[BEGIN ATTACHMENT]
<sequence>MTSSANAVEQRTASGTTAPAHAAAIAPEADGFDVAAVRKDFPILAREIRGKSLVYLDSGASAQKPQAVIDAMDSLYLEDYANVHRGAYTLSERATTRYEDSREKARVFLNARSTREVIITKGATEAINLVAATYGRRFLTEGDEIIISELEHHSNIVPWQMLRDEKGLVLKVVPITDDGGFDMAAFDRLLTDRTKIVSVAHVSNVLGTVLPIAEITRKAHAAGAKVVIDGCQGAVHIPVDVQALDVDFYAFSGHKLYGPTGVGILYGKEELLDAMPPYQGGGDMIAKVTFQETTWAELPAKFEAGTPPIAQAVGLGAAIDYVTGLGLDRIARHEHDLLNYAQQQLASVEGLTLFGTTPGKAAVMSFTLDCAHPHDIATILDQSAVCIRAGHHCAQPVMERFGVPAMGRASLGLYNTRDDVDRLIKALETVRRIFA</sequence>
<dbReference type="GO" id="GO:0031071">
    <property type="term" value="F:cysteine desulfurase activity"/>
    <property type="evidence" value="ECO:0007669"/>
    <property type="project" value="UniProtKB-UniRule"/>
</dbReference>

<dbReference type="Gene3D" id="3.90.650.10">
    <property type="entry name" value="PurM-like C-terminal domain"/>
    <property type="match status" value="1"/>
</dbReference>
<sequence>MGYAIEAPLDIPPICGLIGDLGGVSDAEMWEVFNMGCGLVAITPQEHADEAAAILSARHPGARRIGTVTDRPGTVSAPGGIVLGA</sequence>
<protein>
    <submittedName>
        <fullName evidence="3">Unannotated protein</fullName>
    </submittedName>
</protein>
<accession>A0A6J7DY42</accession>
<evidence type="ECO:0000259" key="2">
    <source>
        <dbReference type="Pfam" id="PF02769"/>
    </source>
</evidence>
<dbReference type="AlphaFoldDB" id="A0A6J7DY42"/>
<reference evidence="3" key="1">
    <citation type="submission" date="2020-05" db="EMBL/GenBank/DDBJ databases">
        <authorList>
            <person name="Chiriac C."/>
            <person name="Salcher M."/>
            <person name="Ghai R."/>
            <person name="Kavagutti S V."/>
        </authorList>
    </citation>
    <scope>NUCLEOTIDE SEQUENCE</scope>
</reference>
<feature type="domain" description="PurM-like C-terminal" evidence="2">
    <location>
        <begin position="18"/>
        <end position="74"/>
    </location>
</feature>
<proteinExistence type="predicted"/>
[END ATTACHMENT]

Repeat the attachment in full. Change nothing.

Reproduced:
<sequence>MTSSANAVEQRTASGTTAPAHAAAIAPEADGFDVAAVRKDFPILAREIRGKSLVYLDSGASAQKPQAVIDAMDSLYLEDYANVHRGAYTLSERATTRYEDSREKARVFLNARSTREVIITKGATEAINLVAATYGRRFLTEGDEIIISELEHHSNIVPWQMLRDEKGLVLKVVPITDDGGFDMAAFDRLLTDRTKIVSVAHVSNVLGTVLPIAEITRKAHAAGAKVVIDGCQGAVHIPVDVQALDVDFYAFSGHKLYGPTGVGILYGKEELLDAMPPYQGGGDMIAKVTFQETTWAELPAKFEAGTPPIAQAVGLGAAIDYVTGLGLDRIARHEHDLLNYAQQQLASVEGLTLFGTTPGKAAVMSFTLDCAHPHDIATILDQSAVCIRAGHHCAQPVMERFGVPAMGRASLGLYNTRDDVDRLIKALETVRRIFA</sequence>
<dbReference type="GO" id="GO:0031071">
    <property type="term" value="F:cysteine desulfurase activity"/>
    <property type="evidence" value="ECO:0007669"/>
    <property type="project" value="UniProtKB-UniRule"/>
</dbReference>

<dbReference type="Gene3D" id="3.90.650.10">
    <property type="entry name" value="PurM-like C-terminal domain"/>
    <property type="match status" value="1"/>
</dbReference>
<sequence>MGYAIEAPLDIPPICGLIGDLGGVSDAEMWEVFNMGCGLVAITPQEHADEAAAILSARHPGARRIGTVTDRPGTVSAPGGIVLGA</sequence>
<protein>
    <submittedName>
        <fullName evidence="3">Unannotated protein</fullName>
    </submittedName>
</protein>
<accession>A0A6J7DY42</accession>
<evidence type="ECO:0000259" key="2">
    <source>
        <dbReference type="Pfam" id="PF02769"/>
    </source>
</evidence>
<dbReference type="AlphaFoldDB" id="A0A6J7DY42"/>
<reference evidence="3" key="1">
    <citation type="submission" date="2020-05" db="EMBL/GenBank/DDBJ databases">
        <authorList>
            <person name="Chiriac C."/>
            <person name="Salcher M."/>
            <person name="Ghai R."/>
            <person name="Kavagutti S V."/>
        </authorList>
    </citation>
    <scope>NUCLEOTIDE SEQUENCE</scope>
</reference>
<feature type="domain" description="PurM-like C-terminal" evidence="2">
    <location>
        <begin position="18"/>
        <end position="74"/>
    </location>
</feature>
<proteinExistence type="predicted"/>